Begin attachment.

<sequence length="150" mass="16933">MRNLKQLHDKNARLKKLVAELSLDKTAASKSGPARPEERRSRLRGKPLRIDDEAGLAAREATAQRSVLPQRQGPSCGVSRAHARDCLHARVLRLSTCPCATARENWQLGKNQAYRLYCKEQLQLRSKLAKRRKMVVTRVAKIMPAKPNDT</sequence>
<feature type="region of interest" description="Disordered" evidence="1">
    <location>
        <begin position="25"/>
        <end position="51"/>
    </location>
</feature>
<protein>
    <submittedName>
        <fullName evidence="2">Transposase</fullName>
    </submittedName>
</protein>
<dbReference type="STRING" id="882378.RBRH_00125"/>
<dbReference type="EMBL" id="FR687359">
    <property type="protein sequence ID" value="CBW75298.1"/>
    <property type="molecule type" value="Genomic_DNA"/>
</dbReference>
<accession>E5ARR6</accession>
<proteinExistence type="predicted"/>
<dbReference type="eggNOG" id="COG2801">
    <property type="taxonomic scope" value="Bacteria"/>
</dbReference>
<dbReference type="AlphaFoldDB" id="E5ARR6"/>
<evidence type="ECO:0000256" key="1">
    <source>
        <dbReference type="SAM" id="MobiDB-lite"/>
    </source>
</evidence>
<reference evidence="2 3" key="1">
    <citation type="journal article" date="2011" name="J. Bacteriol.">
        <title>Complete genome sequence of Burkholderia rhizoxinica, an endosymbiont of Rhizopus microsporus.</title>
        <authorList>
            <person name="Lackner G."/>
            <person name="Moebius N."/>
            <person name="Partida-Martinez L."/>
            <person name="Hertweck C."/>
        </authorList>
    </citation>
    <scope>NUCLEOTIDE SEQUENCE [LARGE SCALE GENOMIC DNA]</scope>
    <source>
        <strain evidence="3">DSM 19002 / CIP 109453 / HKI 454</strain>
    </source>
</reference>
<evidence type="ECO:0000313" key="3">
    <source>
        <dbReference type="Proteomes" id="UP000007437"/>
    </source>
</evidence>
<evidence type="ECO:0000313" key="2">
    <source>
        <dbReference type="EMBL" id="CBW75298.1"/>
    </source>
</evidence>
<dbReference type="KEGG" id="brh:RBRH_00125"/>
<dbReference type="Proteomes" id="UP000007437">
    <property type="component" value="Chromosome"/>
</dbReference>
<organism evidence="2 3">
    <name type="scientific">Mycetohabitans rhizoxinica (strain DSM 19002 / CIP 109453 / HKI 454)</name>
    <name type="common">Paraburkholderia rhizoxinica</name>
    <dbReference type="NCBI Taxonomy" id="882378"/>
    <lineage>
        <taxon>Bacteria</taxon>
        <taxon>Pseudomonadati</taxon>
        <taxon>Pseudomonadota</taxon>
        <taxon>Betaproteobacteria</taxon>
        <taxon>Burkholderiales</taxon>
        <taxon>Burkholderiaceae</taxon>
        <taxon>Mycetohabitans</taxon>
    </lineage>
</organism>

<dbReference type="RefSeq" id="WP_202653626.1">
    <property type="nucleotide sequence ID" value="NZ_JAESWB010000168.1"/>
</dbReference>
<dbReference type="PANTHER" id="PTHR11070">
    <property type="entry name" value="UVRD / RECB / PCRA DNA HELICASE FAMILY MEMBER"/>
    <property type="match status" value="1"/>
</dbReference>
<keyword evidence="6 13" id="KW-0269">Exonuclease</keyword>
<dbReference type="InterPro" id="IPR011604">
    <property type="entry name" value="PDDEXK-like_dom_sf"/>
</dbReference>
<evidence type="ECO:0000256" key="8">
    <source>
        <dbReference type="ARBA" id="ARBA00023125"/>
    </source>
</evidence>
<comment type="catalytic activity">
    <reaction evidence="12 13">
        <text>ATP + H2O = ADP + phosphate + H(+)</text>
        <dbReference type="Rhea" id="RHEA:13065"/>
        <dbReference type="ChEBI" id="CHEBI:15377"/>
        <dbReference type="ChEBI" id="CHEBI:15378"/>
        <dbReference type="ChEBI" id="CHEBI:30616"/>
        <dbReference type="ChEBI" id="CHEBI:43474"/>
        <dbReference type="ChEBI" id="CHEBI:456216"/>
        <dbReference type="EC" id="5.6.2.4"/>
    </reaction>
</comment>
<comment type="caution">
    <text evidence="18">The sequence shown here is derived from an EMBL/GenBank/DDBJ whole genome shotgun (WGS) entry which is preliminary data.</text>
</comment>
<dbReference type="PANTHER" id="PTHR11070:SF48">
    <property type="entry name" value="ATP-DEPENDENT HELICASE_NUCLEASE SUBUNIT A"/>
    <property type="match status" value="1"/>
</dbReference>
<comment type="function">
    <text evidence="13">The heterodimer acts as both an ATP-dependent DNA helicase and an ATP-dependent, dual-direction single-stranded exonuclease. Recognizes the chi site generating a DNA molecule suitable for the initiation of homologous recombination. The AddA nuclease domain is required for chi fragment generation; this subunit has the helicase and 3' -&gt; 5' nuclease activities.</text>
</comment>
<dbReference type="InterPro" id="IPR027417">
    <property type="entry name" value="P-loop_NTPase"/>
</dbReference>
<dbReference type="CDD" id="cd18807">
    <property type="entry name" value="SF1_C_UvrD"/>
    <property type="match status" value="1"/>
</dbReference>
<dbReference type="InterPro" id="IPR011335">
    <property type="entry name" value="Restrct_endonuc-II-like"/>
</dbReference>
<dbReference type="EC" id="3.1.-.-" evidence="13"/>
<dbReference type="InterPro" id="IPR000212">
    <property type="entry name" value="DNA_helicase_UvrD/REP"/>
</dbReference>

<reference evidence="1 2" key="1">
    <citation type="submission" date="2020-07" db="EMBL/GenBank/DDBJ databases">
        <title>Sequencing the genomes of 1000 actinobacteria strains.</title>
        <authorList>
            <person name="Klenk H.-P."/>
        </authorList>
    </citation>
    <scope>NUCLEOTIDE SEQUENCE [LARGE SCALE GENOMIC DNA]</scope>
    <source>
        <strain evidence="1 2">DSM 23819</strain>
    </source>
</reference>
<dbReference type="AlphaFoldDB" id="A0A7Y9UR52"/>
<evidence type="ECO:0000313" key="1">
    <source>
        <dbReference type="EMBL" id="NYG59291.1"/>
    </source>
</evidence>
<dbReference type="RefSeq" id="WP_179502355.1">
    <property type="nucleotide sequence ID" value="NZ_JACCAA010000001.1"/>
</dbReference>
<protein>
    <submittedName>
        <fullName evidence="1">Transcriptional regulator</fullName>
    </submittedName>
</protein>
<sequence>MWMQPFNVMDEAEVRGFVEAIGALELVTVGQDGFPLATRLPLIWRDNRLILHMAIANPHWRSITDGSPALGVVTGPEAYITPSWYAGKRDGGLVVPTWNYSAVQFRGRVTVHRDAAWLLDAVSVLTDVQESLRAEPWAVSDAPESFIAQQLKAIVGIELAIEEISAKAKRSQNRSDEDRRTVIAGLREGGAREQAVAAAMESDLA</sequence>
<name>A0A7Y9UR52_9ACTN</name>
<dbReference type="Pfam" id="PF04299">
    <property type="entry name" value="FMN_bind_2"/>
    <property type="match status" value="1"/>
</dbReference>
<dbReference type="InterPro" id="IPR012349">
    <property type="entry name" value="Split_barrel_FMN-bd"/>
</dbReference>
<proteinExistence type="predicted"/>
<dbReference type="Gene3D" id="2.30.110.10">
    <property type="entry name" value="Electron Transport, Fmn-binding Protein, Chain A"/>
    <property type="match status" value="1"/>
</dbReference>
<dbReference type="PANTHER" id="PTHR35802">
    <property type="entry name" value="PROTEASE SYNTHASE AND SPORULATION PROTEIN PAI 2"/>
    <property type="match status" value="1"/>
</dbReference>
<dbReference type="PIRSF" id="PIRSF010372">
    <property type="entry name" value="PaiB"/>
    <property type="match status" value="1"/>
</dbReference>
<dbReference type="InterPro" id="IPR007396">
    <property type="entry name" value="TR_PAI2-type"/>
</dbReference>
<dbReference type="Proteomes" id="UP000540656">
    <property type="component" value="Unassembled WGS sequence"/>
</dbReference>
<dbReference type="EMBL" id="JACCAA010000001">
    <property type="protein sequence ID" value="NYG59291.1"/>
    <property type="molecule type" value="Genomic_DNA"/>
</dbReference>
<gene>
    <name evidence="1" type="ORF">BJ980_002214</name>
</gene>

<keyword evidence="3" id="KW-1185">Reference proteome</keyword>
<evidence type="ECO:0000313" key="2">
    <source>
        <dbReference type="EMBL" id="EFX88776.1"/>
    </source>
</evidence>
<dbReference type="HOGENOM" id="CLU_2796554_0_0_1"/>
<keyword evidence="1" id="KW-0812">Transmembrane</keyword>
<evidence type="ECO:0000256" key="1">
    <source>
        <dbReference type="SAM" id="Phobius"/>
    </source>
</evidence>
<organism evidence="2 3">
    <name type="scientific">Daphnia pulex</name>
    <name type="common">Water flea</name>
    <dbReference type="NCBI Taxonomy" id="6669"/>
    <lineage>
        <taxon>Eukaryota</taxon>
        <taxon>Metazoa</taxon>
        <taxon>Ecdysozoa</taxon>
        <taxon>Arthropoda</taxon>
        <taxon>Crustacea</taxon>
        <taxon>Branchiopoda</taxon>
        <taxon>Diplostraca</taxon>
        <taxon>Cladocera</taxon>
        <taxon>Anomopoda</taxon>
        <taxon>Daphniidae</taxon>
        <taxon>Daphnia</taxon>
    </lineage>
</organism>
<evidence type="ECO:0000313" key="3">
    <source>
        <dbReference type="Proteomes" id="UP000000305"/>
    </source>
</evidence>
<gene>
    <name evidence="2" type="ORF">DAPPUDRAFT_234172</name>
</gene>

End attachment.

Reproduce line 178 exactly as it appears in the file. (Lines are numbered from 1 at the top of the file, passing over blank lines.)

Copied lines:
<dbReference type="EMBL" id="JACCAA010000001">